Negotiating The Article Review Process: Seeing Your Work Into Print
Jump down to General advice * How do you know when a manuscript is ready for submission? * Preparing manuscripts: some general comments * Some common shortcomings that you should avoid * Rejections * Revising a manuscript in light of comments from reviewers * Communication is the key
- Set aside a regular time without interruptions for writing. The more you write, the easier it is to write.
- Write, and then continually revise and update, outlines.
- Start writing as you collect and analyze data. Writing can help you to identify coherence or lack of coherence in a set of observations, and it can help you enumerate a framework for inferences.
- Most active researchers try to have different projects at different stages of completion at any time. This can help you to take advantage of brief periods you have between classes, meetings, etc. You might, for example, be able to finish revising a figure in a found hour whereas an hour is insufficient to begin writing or revising text.
How do you know when a manuscript is ready for submission?
- No work is flawless; no manuscript is perfect. Holding yourself to a standard of perfection will ensure that your work is never ready for submission.
- Your work is at a stage appropriate for publication when
- You have gotten good feedback on an oral presentation at a professional meeting or other forum.
- You have direct corroboration or contradiction of an important result in your field.
- You have significant new data or a significant new interpretation to report.
- Given that these are admittedly subjective criteria, ask an advisor or a colleague to read your written work and use their feedback to help you to assess the status of your work.
Preparing manuscripts: some general comments
- Write with a specific journal or other outlet in mind.
- Aim for substantive contributions, not the smallest publishable units.
- Separate observations from inferences. Reviewers are more likely to recommend your work for 'revision and resubmission' or 'publication after major/minor revision' instead of outright 'rejection' if they recognize that the manuscript contains significant new data. Editors rely upon those recommendations to make their judgments, but make their own assessments on similar criteria.
- Write to convince an imagined adversarial reader; try to anticipate and answer their criticisms.
- Introduction and Discussion sections are key elements in successful articles. Try to use the Introduction to situate your approach, data, or analysis. Try to use the Discussion to explain fully the relevance of your approach, data, or analysis and results.
- Write a cover letter to accompany your submission in which you situate your argument within the field and highlight your conclusions. The letter probably should not exceed two pages, but it should be long enough to help the editor see the relevance of your work and to aid them in choosing appropriate reviewers for it.
Some common shortcomings that you should avoid
- Problem: The manuscript does not fit the content or style of the journal to which the author has submitted it.
Solution: Select a journal that is appropriate for the work you intend to report. Then read and adhere to the Guidelines for Authors.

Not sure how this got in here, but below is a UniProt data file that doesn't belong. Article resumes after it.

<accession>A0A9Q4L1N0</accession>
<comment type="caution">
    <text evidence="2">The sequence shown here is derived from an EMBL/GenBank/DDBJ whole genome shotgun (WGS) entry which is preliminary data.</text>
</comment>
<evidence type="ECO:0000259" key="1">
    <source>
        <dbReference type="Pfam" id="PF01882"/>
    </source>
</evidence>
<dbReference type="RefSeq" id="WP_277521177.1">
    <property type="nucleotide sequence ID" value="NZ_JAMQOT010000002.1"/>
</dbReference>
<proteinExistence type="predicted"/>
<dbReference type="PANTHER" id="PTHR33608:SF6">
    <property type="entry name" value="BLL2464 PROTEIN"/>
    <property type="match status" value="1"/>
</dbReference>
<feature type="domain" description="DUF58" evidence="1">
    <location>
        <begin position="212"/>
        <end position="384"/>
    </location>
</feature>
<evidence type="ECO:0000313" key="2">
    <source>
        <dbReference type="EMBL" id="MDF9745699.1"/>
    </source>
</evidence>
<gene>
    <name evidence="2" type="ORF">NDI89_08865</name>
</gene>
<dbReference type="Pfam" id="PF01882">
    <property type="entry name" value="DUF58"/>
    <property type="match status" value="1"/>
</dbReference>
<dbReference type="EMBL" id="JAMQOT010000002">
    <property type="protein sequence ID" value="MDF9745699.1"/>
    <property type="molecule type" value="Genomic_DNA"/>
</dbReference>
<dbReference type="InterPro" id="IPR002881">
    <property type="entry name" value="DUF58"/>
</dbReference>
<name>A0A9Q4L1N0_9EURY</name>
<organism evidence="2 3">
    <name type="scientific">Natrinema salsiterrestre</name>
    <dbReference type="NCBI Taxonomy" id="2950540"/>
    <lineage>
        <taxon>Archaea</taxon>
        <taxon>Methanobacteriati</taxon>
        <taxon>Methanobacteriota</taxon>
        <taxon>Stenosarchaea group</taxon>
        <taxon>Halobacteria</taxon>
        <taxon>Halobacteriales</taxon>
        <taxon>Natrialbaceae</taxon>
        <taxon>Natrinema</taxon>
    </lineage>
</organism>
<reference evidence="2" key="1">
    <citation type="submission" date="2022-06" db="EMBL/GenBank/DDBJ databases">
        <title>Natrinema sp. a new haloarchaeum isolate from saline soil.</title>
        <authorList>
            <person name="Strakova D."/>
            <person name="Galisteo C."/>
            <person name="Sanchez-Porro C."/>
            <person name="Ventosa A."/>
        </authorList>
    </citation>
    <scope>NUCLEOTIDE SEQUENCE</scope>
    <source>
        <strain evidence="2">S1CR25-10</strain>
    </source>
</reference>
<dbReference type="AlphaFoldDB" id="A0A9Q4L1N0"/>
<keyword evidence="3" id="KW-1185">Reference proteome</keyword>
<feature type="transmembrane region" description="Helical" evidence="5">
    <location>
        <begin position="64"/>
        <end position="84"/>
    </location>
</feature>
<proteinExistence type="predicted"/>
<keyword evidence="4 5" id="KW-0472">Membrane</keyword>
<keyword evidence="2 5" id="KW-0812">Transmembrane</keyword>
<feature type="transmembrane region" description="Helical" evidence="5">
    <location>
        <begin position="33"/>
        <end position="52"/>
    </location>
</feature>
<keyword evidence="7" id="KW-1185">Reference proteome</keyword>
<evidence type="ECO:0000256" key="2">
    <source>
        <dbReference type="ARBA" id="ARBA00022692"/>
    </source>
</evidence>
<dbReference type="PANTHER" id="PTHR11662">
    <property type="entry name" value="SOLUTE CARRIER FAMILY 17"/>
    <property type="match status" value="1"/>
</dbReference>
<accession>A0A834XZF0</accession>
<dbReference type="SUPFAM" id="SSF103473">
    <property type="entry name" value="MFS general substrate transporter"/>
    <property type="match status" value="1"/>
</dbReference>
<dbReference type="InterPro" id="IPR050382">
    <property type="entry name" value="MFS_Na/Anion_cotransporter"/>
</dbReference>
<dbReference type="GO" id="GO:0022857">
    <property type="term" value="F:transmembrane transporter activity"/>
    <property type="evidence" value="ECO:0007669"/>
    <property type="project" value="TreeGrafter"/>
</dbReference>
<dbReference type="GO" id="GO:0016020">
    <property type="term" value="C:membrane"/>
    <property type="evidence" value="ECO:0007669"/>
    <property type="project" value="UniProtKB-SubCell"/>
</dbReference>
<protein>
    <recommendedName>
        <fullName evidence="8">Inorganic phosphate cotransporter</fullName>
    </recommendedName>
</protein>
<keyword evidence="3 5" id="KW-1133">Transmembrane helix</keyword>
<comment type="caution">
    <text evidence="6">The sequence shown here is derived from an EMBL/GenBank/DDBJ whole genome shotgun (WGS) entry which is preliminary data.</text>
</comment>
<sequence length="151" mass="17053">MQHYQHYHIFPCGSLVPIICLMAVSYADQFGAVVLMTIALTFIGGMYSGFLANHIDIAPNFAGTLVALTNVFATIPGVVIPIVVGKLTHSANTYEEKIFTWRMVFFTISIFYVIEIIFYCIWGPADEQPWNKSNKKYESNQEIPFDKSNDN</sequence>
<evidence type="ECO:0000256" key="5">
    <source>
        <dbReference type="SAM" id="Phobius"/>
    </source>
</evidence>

- Problems: There are logical flaws or rhetorical leaps in the text. Critical arguments appear too late in the text, or figures are cited out of order. New observations, data, or interpretations appear in the Summary or Conclusion sections.
Solution: Let the manuscript sit for a while (a few days to a few weeks) before your final edit for content. In this way, you can often recognize problems in organization, logical flaws, rhetorical leaps, mixing of observations and inference, etc. that were not apparent during the initial writing or as you cut and pasted together portions of the manuscript.
- Problem: There are annoying problems such as missing figures, incorrectly cited references, figures not cited, spelling errors, etc. Some reviewers are naturally curmudgeonly, but many others only become curmudgeons as they work through a manuscript.
Solution: Check for conformity between text and figures, and make sure that you check spelling after the final edit.
- Problem: There are so many citations that the manuscript reads like a dissertation or masters thesis discussing the literature.
Solution: Be generous in citing other work, but stick to the critical references.
- Nearly everyone has had one or more of their submissions rejected.
- Remember that it is the manuscript (not you and not necessarily the work) that has been rejected.
- The writing, the science, or both may not meet the standards of the journal. You can only learn what is the problem by reading the reviews.
- Perseverance can pay dividends.
- Remember the story of the Vine-Matthews(-Morley) hypothesis.
Revising a manuscript in light of comments from reviewers
- Read reviewer's comments with an open mind. If necessary, take the few days or weeks required to cool down before you can do this.
- Take reviewer's and editor's comments into account in revising, but remember that you need not make every change requested by the reviewers or the editor.
- When returning a manuscript, write a cover letter that details what changes you have made:
- Explain what changes (requested or not) you have made and why.
- Explain what requested changes you have not made and why you have not made them.
Communication is the key
- Strive to communicate as clearly as possible in your writing—keep the exposition simple.
- Make sure that your figures or images convey information critical to moving your argument forward.
- Use your cover letter to facilitate communication with the editor.
- In submitting a revised manuscript, you have an opportunity to answer criticisms and therefore 'communicate' with the reviewers.